It’s amazing to think that computer viruses have been around for over 35 years. The first computer virus to be found ‘in the wild’ was in 1982. Fifteenth year old Rich Skrenta created a boot sector virus that targeted Apple II computers (and to think of all those Mac users who swear their machines are impenetrable to viruses), that was spread on good old fashioned, five and a quarter inch floppy disks.
Since those days, viruses have become a lot more complex, and their consequences, in some cases, devastating for businesses and end users. We’ve rounded up what are arguably the five most damaging viruses of recent times.
ILOVEYOU, also known as Love Bug, was a computer worm that infected millions of Windows PCs in the year 2000. It started spreading as an email message with the subject line “ILOVEYOU” and the attachment “LOVE-LETTER-FOR-YOU.txt.vbs”. The file extension ‘vbs’ was often hidden by default on Windows computers at the time, leading recpients to think it was a normal document. Opening the attachment triggered a visual basic script. The worm would then overwrite random file types, and then send a copy of itself to all addresses in the users Address Book used by Microsoft Outlook. This made it spread much faster than any other previous email worm.
A precursor to the ILOVEYOU, the Melissa virus was spread using macros embedded into a Microsoft Word document. It was released into the wild by American David Smith in 1999, and attracted it’s victims by claiming to be a document that contained access passwords to pornographic websites. Once opened, the virus would send itself to a users address book, causing huge amounts of email traffic and reducing corporate and governmental systems to a crawl. Smith was eventually caught and pleaded guilty to releasing the virus and was sentenced to 10 years in prison, serving 20 months. He was also fined US $5,000.
SQL Slammer was a 2003 computer worm that caused a denial of service on Internet hosts and dramatically slowed Internet traffic. Its spread was rampant, infecting most of its 75,000 victims within ten minutes. The virus used a buffer overflow vulnerability, a small piece of code that does little other than generate random IP addresses and send itself out to those addresses. If a one of the address happened to belong to a server that was running an unpatched copy of Microsoft SQL Server and listening on port 1434, the host immediately became infected and began propagating the Internet with more copies of the worm program.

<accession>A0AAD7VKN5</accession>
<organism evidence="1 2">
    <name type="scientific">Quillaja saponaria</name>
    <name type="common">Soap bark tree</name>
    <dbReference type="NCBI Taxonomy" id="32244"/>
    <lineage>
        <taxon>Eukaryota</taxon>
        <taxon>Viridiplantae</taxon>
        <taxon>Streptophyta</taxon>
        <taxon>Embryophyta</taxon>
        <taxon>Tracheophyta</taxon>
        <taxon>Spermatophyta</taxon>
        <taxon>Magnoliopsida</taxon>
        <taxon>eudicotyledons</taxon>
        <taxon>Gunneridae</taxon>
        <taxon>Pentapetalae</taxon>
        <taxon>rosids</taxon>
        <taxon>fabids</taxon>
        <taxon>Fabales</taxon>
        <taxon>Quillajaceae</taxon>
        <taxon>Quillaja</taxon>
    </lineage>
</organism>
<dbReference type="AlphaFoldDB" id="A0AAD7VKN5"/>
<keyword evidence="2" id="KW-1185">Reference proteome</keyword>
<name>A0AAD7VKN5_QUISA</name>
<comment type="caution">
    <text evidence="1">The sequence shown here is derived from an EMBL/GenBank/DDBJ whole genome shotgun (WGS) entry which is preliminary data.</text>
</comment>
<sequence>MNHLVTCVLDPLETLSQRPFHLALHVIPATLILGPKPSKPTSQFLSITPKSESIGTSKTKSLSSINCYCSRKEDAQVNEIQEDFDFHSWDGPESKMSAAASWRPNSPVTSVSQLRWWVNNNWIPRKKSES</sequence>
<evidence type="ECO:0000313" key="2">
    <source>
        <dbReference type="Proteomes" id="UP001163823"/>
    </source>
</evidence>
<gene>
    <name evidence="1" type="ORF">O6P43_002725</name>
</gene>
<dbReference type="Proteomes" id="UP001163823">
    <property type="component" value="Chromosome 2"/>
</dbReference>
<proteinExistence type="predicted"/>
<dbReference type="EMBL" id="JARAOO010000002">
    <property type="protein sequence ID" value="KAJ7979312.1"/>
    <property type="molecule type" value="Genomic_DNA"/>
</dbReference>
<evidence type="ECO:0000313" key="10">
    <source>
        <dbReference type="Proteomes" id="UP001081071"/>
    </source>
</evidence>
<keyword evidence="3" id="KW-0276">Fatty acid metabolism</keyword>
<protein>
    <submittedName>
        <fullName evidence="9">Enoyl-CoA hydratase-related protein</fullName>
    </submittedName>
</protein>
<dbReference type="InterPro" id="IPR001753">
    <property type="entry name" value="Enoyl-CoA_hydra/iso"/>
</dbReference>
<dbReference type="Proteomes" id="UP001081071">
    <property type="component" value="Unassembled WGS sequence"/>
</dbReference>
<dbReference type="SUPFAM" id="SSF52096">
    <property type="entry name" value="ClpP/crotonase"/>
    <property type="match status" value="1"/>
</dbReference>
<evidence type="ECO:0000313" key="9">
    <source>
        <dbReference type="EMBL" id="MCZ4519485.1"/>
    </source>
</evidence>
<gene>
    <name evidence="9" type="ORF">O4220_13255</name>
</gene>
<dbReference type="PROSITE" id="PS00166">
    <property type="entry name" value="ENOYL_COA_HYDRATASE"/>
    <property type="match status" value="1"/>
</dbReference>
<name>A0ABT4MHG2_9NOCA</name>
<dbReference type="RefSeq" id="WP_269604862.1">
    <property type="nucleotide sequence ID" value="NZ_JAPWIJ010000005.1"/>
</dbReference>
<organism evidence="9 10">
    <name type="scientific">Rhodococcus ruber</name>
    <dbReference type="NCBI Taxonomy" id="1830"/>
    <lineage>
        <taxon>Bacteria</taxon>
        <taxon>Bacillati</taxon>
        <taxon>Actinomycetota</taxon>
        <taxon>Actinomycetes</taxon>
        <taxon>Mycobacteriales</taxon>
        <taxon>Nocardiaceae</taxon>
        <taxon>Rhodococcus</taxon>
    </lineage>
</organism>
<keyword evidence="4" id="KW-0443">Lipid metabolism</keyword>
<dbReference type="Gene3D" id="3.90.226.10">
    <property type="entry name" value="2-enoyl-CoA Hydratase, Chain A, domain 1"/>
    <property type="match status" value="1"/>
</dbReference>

With over 300 million computers shipped per year, virus writers have a huge target.
Scarily this virus to handed control of the infected computer to would be hackers. by opening a backdoor, PoisonIvy could record or manipulate the computer or activate the webcam and speaker to record audio and video.
It also avoided being detected by the user by using different techniques, such as injecting itself into running processes so that no unusual tasks were seen whilst it was running. It also captured information entered by the user such as keystrokes, in order to obtain information for accessing online banking services, passwords and other confidential information.
The CryptoLocker ransomware attack was a cyberattack using the CryptoLocker ransomware that started in September 2013. The attack used a trojan that targeted computers running Microsoft Windows and it propagated via infected email attachments. When activated, the malware encrypts certain types of files stored on local and mounted network drives using public-key cryptography, with the private key stored on the malware’s control servers. The malware then displays a message which offering to decrypt the data if a payment is made by a certain deadline; if the deadline passes it will threatesn to delete the private key. There is no guarantee that payment will release the encrypted content.
Although CryptoLocker itself is easily removed, the affected files remained encrypted. Many said that the ransom should not be paid, others said that paying the ransom was the only way to recover files that had not been backed up. Some victims claimed that paying the ransom did not always lead to the files being decrypted. It is believed that the operators of CryptoLocker successfully extorted a total of around $3 million from victims of the Trojan.